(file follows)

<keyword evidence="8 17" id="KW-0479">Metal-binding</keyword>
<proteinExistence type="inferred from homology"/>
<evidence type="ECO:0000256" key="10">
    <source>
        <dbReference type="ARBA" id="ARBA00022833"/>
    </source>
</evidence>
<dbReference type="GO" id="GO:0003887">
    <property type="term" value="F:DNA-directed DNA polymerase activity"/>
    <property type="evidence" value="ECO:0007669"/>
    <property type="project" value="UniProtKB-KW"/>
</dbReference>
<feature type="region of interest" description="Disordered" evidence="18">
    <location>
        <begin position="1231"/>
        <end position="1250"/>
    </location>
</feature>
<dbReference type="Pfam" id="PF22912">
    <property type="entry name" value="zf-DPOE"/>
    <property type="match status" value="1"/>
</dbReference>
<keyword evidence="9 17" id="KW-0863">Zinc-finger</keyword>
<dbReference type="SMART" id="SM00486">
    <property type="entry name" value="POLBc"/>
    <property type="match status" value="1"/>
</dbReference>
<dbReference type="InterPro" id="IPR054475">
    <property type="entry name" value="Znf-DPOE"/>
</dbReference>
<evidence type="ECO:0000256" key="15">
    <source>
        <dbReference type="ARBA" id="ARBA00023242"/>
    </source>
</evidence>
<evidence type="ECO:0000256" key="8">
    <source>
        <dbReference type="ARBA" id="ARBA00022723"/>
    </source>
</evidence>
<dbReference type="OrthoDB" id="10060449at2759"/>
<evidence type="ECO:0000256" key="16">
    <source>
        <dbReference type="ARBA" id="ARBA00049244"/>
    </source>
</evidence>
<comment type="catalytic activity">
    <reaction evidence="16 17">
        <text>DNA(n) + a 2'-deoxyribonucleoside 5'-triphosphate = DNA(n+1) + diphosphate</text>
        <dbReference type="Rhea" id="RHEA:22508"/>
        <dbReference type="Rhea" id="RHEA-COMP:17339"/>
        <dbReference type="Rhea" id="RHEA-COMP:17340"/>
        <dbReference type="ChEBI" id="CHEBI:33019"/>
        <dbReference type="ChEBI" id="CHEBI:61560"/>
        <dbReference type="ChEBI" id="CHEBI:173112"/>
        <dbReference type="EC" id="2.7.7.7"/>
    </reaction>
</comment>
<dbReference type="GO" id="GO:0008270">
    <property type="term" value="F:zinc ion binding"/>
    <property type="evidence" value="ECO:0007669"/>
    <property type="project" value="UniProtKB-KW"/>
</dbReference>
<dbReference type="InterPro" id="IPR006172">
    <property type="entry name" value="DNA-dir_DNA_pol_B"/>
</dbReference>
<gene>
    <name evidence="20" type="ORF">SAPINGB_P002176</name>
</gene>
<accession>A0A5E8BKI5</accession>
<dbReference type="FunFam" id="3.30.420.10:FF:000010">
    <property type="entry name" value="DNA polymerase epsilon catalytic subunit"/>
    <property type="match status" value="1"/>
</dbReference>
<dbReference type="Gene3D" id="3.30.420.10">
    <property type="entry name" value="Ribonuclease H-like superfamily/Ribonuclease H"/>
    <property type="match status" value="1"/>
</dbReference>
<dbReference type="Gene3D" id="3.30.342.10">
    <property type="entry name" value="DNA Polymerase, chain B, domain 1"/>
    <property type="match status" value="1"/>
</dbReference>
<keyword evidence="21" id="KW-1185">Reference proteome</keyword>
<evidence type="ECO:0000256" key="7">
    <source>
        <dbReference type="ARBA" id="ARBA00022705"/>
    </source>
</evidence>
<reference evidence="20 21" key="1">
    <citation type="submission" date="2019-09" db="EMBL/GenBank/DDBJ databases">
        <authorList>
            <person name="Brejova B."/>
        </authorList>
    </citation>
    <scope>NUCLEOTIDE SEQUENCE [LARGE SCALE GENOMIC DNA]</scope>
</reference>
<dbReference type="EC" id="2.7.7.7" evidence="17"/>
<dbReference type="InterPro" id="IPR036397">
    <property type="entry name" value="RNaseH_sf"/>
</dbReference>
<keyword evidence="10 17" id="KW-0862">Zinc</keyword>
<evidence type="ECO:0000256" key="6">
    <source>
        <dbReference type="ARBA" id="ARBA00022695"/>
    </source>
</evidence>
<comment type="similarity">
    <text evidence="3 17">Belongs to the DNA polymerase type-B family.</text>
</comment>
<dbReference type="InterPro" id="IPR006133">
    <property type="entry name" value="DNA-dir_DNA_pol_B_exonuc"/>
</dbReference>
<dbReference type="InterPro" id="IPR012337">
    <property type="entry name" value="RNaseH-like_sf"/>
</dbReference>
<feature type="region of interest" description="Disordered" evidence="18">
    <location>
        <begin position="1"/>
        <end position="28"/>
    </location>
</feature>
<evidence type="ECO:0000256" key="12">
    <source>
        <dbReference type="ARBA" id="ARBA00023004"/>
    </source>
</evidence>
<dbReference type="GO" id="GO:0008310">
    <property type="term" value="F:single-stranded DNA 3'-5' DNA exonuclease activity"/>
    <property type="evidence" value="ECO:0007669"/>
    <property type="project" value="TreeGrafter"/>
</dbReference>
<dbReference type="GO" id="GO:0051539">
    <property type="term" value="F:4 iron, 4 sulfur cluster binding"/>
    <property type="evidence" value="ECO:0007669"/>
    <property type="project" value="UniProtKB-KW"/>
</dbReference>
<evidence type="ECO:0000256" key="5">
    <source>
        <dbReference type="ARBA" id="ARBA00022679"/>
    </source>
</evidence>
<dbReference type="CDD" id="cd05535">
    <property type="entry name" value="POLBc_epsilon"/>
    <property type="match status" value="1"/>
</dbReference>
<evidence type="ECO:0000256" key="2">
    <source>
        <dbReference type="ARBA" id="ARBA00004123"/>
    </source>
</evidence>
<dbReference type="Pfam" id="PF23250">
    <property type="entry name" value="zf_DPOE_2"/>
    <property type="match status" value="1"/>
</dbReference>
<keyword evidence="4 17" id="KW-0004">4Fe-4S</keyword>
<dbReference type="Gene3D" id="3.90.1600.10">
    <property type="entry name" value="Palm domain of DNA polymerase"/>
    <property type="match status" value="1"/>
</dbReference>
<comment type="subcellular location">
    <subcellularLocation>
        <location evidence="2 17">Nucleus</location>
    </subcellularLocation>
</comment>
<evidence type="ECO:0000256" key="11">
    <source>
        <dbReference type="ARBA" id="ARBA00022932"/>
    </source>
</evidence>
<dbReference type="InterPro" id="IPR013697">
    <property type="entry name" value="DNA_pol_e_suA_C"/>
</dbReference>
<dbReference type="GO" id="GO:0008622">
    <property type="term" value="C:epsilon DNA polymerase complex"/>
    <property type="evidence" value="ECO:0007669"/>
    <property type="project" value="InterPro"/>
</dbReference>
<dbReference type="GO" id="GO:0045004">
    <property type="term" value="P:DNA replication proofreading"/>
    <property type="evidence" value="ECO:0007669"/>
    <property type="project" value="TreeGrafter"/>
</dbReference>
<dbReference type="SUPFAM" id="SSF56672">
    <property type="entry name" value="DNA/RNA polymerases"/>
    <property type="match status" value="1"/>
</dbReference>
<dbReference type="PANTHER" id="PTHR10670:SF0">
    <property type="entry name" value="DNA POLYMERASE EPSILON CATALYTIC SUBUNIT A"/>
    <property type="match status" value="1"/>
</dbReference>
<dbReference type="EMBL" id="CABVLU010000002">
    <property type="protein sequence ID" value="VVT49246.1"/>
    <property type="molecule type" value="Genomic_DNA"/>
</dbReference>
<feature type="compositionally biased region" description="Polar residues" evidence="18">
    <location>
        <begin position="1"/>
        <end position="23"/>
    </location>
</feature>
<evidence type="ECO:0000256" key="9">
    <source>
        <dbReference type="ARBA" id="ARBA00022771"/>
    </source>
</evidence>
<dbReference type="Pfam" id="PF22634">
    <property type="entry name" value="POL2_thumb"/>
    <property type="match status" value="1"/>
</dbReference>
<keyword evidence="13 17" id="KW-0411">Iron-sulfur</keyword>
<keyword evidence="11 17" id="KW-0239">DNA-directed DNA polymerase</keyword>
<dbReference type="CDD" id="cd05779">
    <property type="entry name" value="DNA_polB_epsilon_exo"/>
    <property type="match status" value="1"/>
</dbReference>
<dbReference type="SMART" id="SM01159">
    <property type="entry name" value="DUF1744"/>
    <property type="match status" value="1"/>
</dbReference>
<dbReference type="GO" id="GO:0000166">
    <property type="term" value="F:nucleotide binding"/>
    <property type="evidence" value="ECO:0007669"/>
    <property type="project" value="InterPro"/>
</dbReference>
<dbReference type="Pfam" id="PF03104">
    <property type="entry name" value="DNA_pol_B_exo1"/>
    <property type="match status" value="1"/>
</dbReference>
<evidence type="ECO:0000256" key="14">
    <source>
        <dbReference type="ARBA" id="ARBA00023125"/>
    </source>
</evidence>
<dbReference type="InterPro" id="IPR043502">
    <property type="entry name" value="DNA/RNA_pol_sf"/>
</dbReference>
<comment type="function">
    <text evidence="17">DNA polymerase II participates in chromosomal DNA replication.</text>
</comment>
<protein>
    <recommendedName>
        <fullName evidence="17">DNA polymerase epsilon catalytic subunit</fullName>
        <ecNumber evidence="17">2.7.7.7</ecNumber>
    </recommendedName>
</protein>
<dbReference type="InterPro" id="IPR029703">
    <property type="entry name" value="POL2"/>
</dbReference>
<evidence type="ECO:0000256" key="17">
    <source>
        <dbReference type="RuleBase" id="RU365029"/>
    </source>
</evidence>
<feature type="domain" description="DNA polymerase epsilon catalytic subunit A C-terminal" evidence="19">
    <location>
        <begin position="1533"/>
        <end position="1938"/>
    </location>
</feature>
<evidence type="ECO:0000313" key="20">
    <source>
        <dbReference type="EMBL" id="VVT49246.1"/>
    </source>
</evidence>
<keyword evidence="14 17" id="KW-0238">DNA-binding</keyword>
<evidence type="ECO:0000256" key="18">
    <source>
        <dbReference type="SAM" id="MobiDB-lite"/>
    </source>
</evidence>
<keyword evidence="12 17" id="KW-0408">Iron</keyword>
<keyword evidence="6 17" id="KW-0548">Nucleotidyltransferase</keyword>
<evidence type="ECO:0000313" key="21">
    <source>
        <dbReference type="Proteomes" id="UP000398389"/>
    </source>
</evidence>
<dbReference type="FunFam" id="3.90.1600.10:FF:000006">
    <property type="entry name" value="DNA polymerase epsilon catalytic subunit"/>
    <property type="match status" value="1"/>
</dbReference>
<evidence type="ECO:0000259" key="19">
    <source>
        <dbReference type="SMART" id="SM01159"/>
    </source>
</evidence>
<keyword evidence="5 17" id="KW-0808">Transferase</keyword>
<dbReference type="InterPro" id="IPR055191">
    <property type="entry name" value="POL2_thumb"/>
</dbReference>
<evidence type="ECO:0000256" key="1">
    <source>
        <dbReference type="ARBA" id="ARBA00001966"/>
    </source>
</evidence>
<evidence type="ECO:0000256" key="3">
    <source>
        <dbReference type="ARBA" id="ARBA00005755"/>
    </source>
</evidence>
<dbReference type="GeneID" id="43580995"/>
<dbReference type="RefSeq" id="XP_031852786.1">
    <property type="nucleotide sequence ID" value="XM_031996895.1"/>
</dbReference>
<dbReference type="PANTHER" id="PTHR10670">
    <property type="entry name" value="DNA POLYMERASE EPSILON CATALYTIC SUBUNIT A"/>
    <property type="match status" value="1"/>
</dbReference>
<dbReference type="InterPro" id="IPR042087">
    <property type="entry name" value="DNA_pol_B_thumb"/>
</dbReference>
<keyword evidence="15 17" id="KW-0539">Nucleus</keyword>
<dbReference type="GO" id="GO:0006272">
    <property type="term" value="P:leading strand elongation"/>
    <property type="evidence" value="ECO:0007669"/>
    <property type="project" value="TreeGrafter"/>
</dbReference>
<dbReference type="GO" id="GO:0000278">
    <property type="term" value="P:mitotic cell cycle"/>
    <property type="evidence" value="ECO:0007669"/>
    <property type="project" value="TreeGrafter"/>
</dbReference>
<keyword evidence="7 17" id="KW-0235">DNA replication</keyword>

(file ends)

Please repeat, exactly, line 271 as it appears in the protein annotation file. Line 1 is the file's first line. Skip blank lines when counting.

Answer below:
<keyword evidence="12 17" id="KW-0408">Iron</keyword>